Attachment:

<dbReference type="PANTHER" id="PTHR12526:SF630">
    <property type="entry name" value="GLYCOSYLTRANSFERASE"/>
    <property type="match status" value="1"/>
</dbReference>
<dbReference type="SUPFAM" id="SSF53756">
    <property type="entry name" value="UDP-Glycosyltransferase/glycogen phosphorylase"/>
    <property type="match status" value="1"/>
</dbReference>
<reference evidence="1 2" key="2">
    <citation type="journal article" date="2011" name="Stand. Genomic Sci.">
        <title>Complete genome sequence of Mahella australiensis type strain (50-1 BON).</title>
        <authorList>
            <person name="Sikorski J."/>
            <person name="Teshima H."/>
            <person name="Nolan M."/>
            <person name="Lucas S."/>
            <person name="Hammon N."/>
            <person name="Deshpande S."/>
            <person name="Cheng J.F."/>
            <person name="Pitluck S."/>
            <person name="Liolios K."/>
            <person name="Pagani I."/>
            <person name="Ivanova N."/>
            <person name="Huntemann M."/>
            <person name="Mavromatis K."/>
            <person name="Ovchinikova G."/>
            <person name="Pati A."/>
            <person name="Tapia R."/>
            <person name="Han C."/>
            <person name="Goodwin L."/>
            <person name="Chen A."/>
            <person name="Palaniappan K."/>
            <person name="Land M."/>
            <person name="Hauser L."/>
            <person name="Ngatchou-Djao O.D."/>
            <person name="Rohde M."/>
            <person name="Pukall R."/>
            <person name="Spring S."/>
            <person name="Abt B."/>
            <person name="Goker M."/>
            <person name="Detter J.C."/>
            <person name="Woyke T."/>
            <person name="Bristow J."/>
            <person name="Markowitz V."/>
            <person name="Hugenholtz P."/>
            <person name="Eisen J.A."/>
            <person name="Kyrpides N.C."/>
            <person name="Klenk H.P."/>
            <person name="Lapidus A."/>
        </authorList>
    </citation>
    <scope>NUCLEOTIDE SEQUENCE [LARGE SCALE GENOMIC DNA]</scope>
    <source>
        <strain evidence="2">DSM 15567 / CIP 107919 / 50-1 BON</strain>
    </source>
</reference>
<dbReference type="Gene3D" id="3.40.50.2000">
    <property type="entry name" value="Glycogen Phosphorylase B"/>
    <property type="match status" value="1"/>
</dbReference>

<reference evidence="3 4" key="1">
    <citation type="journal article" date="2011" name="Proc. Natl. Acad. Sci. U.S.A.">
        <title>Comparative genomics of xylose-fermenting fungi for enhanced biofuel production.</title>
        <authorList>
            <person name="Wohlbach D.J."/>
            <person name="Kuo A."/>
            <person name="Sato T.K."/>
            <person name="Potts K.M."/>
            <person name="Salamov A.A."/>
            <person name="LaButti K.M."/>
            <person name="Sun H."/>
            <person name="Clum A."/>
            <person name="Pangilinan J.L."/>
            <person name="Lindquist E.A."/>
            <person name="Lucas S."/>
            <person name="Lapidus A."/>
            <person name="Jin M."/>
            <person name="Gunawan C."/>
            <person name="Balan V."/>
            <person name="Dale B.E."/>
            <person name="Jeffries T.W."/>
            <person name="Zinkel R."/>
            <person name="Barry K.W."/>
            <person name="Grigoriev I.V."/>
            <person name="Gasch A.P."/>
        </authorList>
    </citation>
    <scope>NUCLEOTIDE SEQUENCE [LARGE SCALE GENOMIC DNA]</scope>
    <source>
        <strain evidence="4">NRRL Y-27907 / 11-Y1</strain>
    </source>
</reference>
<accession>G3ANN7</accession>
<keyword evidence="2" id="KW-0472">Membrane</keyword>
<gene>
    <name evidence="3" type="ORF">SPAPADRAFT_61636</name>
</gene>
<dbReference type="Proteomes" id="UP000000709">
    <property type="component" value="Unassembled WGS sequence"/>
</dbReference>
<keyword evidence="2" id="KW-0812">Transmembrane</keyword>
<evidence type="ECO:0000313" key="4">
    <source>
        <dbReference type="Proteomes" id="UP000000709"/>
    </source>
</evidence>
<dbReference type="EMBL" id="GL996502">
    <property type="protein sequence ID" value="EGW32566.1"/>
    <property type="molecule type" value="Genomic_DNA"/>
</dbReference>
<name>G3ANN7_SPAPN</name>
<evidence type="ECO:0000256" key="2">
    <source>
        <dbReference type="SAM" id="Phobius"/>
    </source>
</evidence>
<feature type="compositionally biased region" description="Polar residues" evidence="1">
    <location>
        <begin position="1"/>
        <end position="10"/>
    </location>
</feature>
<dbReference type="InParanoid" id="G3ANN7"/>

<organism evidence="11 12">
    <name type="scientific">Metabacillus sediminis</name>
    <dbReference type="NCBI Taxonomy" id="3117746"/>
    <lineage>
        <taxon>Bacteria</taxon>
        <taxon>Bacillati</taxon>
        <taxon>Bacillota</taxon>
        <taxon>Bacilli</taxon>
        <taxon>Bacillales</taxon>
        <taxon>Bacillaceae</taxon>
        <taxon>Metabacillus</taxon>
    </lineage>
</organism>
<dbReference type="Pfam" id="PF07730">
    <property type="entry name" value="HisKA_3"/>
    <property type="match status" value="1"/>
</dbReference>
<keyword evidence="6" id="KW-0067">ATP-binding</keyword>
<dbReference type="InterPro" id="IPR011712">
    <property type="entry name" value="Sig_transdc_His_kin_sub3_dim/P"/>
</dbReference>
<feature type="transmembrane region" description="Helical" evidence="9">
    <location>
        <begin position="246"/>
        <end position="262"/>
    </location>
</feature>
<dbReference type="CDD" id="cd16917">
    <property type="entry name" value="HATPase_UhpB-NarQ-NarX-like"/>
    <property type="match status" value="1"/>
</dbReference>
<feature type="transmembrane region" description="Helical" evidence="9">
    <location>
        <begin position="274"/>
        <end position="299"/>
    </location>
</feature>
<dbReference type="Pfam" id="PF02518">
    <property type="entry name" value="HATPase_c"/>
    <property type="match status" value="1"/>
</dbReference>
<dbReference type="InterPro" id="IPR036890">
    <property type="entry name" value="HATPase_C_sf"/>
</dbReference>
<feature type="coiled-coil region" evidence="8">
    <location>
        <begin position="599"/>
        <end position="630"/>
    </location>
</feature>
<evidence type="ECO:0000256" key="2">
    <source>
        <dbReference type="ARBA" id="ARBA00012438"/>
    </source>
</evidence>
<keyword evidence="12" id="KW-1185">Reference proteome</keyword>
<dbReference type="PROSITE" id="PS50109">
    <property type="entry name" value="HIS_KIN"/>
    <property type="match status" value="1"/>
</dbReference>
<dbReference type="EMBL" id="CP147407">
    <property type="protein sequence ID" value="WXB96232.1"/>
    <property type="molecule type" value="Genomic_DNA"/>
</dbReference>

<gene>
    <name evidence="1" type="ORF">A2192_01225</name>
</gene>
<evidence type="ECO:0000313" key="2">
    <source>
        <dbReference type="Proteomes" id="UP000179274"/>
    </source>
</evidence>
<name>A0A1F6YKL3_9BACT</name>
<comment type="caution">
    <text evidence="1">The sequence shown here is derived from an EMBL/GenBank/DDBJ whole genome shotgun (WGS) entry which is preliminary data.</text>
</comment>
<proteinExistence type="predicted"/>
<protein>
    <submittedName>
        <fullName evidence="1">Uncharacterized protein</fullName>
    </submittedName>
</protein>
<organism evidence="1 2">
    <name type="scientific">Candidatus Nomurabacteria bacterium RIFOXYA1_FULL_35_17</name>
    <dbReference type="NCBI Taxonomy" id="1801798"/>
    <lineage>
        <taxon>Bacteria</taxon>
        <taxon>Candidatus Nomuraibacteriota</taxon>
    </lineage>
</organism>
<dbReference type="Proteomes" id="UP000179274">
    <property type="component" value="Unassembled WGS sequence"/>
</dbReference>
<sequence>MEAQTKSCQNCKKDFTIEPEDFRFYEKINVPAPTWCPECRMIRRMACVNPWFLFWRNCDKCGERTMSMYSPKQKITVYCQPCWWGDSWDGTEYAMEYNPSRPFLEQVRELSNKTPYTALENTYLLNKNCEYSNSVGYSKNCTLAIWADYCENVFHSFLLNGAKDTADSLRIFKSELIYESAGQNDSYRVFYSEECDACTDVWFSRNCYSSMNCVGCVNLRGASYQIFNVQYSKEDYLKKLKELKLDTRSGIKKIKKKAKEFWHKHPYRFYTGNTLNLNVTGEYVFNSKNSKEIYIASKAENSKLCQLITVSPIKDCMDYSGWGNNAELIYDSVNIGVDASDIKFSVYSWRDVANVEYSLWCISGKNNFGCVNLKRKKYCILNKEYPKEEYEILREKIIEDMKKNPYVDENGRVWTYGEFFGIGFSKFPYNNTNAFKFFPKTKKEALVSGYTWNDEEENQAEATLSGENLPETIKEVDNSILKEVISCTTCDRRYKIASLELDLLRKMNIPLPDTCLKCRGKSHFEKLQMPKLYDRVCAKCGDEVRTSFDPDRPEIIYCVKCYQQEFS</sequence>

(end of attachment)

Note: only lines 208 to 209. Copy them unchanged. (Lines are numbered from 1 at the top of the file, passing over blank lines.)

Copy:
    <dbReference type="NCBI Taxonomy" id="1801798"/>
    <lineage>